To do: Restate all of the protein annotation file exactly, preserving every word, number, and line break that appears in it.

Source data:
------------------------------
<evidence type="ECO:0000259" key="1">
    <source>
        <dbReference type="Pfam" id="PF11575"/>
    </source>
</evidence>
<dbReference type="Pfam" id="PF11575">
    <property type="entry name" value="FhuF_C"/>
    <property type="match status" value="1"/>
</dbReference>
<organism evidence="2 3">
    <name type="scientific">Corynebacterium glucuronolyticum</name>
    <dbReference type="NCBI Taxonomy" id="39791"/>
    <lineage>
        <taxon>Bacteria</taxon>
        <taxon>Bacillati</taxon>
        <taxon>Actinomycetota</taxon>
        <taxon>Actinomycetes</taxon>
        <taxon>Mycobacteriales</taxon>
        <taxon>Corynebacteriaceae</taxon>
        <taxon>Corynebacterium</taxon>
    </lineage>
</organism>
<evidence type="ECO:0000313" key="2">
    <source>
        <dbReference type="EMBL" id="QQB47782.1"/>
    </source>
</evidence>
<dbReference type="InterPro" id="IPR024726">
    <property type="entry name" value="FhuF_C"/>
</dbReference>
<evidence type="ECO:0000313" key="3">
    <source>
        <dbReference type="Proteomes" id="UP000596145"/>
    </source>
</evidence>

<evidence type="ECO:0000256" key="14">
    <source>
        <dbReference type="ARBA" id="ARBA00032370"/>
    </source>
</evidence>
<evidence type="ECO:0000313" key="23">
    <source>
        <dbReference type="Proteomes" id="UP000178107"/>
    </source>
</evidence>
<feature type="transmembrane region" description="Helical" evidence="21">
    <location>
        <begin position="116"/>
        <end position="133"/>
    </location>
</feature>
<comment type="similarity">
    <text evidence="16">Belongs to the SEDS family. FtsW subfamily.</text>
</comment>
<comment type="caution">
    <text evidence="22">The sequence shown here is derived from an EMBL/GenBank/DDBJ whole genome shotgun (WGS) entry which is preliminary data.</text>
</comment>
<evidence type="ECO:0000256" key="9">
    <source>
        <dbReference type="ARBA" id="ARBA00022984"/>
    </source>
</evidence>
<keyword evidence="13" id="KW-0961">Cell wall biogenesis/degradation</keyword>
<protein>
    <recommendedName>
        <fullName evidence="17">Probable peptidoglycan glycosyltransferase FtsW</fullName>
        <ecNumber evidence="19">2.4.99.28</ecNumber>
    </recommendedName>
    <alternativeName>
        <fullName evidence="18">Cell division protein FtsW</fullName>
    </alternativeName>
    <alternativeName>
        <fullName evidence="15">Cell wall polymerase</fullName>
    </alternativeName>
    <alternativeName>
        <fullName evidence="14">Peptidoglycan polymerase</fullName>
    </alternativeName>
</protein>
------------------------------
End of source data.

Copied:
<evidence type="ECO:0000259" key="1">
    <source>
        <dbReference type="Pfam" id="PF11575"/>
    </source>
</evidence>
<dbReference type="Pfam" id="PF11575">
    <property type="entry name" value="FhuF_C"/>
    <property type="match status" value="1"/>
</dbReference>
<organism evidence="2 3">
    <name type="scientific">Corynebacterium glucuronolyticum</name>
    <dbReference type="NCBI Taxonomy" id="39791"/>
    <lineage>
        <taxon>Bacteria</taxon>
        <taxon>Bacillati</taxon>
        <taxon>Actinomycetota</taxon>
        <taxon>Actinomycetes</taxon>
        <taxon>Mycobacteriales</taxon>
        <taxon>Corynebacteriaceae</taxon>
        <taxon>Corynebacterium</taxon>
    </lineage>
</organism>
<evidence type="ECO:0000313" key="2">
    <source>
        <dbReference type="EMBL" id="QQB47782.1"/>
    </source>
</evidence>
<dbReference type="InterPro" id="IPR024726">
    <property type="entry name" value="FhuF_C"/>
</dbReference>
<evidence type="ECO:0000313" key="3">
    <source>
        <dbReference type="Proteomes" id="UP000596145"/>
    </source>
</evidence>

<evidence type="ECO:0000256" key="14">
    <source>
        <dbReference type="ARBA" id="ARBA00032370"/>
    </source>
</evidence>
<evidence type="ECO:0000313" key="23">
    <source>
        <dbReference type="Proteomes" id="UP000178107"/>
    </source>
</evidence>
<feature type="transmembrane region" description="Helical" evidence="21">
    <location>
        <begin position="116"/>
        <end position="133"/>
    </location>
</feature>
<comment type="similarity">
    <text evidence="16">Belongs to the SEDS family. FtsW subfamily.</text>
</comment>
<comment type="caution">
    <text evidence="22">The sequence shown here is derived from an EMBL/GenBank/DDBJ whole genome shotgun (WGS) entry which is preliminary data.</text>
</comment>
<evidence type="ECO:0000256" key="9">
    <source>
        <dbReference type="ARBA" id="ARBA00022984"/>
    </source>
</evidence>
<keyword evidence="13" id="KW-0961">Cell wall biogenesis/degradation</keyword>
<protein>
    <recommendedName>
        <fullName evidence="17">Probable peptidoglycan glycosyltransferase FtsW</fullName>
        <ecNumber evidence="19">2.4.99.28</ecNumber>
    </recommendedName>
    <alternativeName>
        <fullName evidence="18">Cell division protein FtsW</fullName>
    </alternativeName>
    <alternativeName>
        <fullName evidence="15">Cell wall polymerase</fullName>
    </alternativeName>
    <alternativeName>
        <fullName evidence="14">Peptidoglycan polymerase</fullName>
    </alternativeName>
</protein>